The McCormick County Library is pleased to announce that it will provide a series of free writing workshops in the Spring of 2016. These workshops will cover many topics including story development, editing and publishing. Participants can also receive individual help and advice from the instructor via phone or email sessions. This grant funded project is offered to participants at no cost and is made possible by the Institute of Museum and Library Services and administered through the South Carolina State Library.
Writing Workshop # 1 McCormick County Library Feb. 4, 6:30 pm
Telling the Story You Want to Tell – Plot Development – Instructor C. Hope Clark
Plot development is basic and very similar from genre to genre. Learn the three formulas for a short synopsis which is the bare bones beginning of your plot and helps you stay on task. Know your theme and your hooks which are much more than just that oh-so-important opening line. Understand different ways to outline the plot: The Three-Act Structure, Hague’s Six-Stage Plotting, Save the Cat Beat Sheet Plotting, and The Hero’s Journey.
Writing Workshop # 2 McCormick County Library Mar. 3, 6:30 pm
From Cardboard Cutouts to Real People – Character Development – Instructor C. Hope Clark
What types of characters do you need in a story besides the protagonist/main character? How to define characters. Learn what is a character arc and why it’s important. Learn how to determine the proper point-of-view for the story. Learn the difference between cardboard and three-dimensional characters. Understand why dialogue can make or break your character, your scene, and the entire book.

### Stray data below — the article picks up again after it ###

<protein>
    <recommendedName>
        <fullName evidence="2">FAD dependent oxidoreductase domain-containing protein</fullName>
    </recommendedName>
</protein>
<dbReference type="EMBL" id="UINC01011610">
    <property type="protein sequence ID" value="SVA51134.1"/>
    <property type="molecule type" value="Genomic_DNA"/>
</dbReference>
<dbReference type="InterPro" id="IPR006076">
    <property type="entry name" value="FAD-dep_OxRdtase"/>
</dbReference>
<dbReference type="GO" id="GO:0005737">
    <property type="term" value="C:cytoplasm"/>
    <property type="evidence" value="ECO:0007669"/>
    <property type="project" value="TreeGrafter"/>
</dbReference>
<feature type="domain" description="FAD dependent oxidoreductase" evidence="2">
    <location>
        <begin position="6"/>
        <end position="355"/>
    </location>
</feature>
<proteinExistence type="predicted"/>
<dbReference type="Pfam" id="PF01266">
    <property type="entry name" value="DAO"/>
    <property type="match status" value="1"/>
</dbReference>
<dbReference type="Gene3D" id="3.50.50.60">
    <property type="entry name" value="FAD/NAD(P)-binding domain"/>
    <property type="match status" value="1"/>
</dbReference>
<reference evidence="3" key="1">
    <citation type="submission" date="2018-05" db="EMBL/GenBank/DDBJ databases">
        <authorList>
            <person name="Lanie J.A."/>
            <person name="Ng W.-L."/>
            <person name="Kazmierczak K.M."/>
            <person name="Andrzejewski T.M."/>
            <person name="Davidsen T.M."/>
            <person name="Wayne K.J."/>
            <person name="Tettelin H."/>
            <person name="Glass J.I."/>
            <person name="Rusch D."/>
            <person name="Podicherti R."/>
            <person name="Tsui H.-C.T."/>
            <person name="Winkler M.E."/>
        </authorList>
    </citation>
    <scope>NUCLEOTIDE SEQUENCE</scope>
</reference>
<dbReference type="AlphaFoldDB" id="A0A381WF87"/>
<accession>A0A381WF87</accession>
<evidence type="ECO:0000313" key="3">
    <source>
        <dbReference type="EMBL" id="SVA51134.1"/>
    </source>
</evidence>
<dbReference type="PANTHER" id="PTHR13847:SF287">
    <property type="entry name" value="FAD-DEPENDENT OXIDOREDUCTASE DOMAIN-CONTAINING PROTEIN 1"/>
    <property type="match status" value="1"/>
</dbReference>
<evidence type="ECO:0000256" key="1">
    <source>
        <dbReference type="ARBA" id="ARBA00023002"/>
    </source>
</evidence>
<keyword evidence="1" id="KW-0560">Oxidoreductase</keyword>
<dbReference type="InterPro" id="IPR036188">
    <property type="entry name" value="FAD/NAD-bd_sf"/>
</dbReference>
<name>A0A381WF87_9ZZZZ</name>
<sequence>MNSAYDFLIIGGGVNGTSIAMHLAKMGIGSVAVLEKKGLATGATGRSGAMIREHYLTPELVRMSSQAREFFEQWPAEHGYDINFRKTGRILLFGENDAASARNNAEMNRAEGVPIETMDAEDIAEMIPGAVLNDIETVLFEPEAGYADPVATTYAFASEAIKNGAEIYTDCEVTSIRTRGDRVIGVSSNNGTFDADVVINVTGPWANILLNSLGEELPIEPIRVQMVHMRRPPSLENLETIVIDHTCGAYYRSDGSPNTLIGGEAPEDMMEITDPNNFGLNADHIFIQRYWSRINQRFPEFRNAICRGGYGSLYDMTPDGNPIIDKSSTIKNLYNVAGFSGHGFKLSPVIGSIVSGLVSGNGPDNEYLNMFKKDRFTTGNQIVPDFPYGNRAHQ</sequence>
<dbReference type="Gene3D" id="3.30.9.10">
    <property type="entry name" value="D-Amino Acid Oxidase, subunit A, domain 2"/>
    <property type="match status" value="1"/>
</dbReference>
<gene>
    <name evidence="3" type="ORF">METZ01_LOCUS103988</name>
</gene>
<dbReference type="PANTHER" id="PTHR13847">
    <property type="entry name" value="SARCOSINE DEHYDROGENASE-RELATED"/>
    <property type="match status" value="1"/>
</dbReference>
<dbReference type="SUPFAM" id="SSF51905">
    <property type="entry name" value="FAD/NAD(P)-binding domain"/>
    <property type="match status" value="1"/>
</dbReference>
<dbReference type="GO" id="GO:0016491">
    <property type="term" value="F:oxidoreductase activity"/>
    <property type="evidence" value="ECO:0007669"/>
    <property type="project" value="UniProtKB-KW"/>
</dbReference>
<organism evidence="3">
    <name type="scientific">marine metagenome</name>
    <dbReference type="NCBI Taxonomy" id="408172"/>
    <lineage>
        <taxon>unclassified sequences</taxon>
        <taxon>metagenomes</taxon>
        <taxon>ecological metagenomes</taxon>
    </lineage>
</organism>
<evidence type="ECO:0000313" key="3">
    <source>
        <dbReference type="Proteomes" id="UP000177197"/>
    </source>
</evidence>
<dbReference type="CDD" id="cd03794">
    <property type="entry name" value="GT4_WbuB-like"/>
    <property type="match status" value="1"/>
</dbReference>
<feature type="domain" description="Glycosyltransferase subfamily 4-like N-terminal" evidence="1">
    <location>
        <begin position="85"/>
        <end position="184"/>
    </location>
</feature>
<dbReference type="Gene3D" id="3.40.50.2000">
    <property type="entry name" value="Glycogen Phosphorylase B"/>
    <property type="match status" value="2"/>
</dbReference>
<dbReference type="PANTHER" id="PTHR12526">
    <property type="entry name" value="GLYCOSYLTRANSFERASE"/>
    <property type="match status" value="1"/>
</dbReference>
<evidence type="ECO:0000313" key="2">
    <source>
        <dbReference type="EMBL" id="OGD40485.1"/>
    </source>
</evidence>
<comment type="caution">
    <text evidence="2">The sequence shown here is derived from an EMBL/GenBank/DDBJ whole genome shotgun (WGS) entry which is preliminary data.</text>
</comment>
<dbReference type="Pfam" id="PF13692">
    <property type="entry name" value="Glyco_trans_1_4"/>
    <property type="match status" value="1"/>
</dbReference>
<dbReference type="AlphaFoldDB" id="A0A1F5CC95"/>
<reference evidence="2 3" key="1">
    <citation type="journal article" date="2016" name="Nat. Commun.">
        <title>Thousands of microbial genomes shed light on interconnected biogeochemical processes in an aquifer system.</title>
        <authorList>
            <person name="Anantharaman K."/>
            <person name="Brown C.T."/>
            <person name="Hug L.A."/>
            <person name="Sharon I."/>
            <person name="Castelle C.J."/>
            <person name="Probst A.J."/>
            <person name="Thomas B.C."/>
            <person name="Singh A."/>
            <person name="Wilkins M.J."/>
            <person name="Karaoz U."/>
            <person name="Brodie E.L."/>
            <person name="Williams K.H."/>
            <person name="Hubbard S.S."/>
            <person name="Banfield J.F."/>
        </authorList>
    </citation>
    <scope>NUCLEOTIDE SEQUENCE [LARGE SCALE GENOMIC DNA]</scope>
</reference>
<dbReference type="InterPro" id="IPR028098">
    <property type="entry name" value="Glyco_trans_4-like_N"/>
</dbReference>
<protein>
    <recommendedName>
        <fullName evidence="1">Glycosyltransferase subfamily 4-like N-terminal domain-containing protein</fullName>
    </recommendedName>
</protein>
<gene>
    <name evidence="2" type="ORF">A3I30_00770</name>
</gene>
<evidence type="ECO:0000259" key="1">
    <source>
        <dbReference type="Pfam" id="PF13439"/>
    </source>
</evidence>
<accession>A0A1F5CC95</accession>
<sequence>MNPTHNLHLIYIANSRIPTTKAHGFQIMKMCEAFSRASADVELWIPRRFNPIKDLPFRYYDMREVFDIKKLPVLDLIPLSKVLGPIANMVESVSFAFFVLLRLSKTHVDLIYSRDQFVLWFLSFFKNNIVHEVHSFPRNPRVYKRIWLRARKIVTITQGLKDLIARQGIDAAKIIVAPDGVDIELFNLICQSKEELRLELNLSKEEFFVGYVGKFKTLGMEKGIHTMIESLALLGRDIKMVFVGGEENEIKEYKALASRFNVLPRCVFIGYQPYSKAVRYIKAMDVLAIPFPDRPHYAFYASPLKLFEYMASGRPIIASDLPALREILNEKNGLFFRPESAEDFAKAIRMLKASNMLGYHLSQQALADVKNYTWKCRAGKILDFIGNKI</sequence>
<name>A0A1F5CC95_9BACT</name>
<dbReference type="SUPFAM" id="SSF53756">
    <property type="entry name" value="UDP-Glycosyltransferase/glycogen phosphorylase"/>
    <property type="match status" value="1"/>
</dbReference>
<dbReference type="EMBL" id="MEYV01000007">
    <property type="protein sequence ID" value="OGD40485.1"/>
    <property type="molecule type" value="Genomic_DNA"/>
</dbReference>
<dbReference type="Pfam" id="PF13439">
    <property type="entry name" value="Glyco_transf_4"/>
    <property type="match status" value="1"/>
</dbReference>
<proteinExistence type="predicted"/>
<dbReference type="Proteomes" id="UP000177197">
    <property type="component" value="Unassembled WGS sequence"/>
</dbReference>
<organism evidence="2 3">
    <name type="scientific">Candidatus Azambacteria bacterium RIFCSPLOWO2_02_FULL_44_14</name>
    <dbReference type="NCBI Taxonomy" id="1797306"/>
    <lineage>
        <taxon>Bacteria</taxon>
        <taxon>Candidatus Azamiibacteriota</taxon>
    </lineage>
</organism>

Writing Workshop # 3 McCormick County Library April 7, 6:30 pm
Write It…Read It…Rewrite It…Repeat! – Successful Editing – Instructor C. Hope Clark
How to start with self-editing then move out to peers, mentors, beta readers, and professional editors. Learn the different types of editing: developmental, copyediting, proofreading, formatting. Learn to recognize certain flaws that differentiate your writing from novice to serious. What is telling versus showing?
Writing Workshop # 4 McCormick County Library May 5, 6:30 pm
Get Your Story Out There! – Getting Published – Instructor C. Hope Clark
Regardless the type of publishing you do, you must understand the industry. Learn the differences between indie/self-publishing, small press traditional, larger press traditional, and hybrid. Understand the pros and cons of indie versus traditional. Understand how much money you need to publish in any category and how to raise the funds. Why you must have an online presence in order to publish, regardless the route you take, and how much presence is enough.
Meet Your Instructor: C. Hope Clark
C. Hope Clark was born and reared in the South, from Mississippi to South Carolina with a few stints in Alabama and Georgia. She holds a B.S. in Agriculture with honors from Clemson University and 25 years’ experience with the U. S. Department of Agriculture. She retired early to pursue her writing career.
Her first book, Lowcountry Bribe, has won several awards and is the first in her Carolina Slade mystery series. Hope’s newest release is set entirely at Edisto Beach, South Carolina, her home away from home. The Edisto Island Mystery Series debuted in September 2014 with Murder on Edisto, and followed through with book two, Edisto Jinx, in October 2015.
She is also the author of The Shy Writer Reborn, a nonfiction book offering inspiration and practical how-to advice for writers.
She currently manages FundsforWriters.com, a weekly newsletter service she founded that reaches 40,000+ writers. Writer’s Digest has recognized the site in its annual 101 Best Web Sites for Writers for fourteen years.